Archive for October, 2010

2010 Aluminization Video

Here is the video from the camera mounted in the window of the vacuum bell jar during the ‘shoot’.

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The whereabouts of MMIRS & Megacam

It has been decided by the PIs of MMIRS and Megacam to leave both instruments at Magellan for the next several years as long as they are being scientifically productive there.  This will allow people to plan long term projects at Magellan.  The reasoning behind this is several-fold:

1) The overhead for moving the instruments in terms of both mechanical and software support is quite substantial, not to mention the risk involved in the move.

2) The better seeing and photometric conditions at Las Campanas make it a better place to do Megacam imaging projects.

3) Both UA and CfA have access to Magellan, so they will have access to the instruments.

This will be readdressed if they are not being productive in Chile.

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Official statement on the re-coating of the MMT primary mirror

The MMT was taken offline for an extended period during this year’s summer shutdown to re-coat the primary mirror. The previous coating was applied during 2005 and with careful use, frequent CO2 cleaning and contact washing we have been able to keep that coating in very good condition. Measured reflectivity of the primary indicated it was time to give the mirror a new coating.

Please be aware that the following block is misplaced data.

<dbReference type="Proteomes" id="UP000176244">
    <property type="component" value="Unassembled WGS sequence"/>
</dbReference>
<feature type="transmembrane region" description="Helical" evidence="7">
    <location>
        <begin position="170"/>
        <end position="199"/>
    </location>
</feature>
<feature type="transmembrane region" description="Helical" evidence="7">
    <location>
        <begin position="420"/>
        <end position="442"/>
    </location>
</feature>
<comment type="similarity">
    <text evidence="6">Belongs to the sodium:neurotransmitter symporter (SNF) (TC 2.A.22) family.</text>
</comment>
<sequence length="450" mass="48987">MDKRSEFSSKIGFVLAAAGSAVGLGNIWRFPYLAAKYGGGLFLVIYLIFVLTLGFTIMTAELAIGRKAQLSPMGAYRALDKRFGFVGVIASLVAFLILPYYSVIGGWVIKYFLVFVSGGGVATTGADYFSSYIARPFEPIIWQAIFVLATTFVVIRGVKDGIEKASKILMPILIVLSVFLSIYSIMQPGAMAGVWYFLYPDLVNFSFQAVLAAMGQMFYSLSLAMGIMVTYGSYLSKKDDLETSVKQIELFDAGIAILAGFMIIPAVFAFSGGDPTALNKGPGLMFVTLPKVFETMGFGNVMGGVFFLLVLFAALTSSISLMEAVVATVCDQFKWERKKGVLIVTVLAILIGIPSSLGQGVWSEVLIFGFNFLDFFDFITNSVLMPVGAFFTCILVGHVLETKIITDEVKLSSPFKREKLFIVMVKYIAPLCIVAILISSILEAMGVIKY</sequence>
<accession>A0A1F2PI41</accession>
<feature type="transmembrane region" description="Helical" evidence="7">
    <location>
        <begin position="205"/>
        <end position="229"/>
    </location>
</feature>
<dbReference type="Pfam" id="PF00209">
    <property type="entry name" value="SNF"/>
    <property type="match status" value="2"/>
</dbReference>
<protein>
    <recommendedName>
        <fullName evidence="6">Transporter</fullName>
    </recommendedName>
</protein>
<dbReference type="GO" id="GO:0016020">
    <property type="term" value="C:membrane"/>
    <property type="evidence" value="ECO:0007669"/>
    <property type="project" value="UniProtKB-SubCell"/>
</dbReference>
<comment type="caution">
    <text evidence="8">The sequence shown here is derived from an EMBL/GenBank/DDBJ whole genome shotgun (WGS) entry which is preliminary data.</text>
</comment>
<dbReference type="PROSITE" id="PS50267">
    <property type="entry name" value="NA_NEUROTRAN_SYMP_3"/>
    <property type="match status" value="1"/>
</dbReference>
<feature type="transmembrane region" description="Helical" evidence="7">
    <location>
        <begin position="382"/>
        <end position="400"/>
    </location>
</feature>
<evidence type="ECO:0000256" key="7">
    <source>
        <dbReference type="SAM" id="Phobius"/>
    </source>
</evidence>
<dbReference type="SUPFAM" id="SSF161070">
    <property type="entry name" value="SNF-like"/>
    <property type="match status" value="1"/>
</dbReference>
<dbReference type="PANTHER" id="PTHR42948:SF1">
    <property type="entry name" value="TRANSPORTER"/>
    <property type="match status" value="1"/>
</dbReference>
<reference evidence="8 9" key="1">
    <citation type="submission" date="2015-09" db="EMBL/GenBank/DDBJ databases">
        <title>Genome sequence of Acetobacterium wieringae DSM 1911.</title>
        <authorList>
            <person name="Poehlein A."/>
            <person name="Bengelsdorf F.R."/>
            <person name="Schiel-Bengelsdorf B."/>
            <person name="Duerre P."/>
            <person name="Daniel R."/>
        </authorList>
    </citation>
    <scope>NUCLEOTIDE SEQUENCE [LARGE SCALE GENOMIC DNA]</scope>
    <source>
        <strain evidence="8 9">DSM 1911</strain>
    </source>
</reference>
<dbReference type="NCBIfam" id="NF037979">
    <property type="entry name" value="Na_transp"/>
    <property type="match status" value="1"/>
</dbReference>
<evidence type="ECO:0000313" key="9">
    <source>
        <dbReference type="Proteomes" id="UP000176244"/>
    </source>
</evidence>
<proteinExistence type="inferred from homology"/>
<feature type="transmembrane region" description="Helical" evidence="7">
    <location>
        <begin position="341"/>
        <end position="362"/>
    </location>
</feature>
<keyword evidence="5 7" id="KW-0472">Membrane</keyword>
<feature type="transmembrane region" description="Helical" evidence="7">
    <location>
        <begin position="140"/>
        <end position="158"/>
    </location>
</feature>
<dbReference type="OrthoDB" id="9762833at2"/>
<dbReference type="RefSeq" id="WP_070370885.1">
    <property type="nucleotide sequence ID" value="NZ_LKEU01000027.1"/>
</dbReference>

Although the process appeared to have gone smoothly, a visual inspection following the removal of the bell jar revealed patches of the surface that are “discolored”. We are still investigating exactly what happened, and though we have a working theory we wish to verify exactly the issue with the process before we make an official statement to this end.

There is one main affected area, which we estimate, is ~15% of the mirror surface and two small discreet patches separate from the larger area that are effectively non-reflective. The combined effect of these “blemishes” is to give a reduced throughput (or effective collecting area) of the telescope as they have a greatly reduced reflectivity with respect to an ideal Aluminum coating. As a guide, the measured reflectivity is worse in the blue and increases red-wards, e.g. at 400nm the worst measured reflectivity is 18% and increases to 50% at 700nm (for reference ideal Al is ~91% reflectivity).

We estimate that the imperfection of the coating delivers an equivalent collecting area of a telescope approximately 6.2m in diameter. For numerous reasons including budgetary and staffing restrictions, at this time we intend to re-coat again during the summer shutdown, 2011.

For more information and images please see Grant’s presentation from the SO Observer’s Lunch on 10/5/10. If you have any further questions, or comments please direct them to Morag Hastie.

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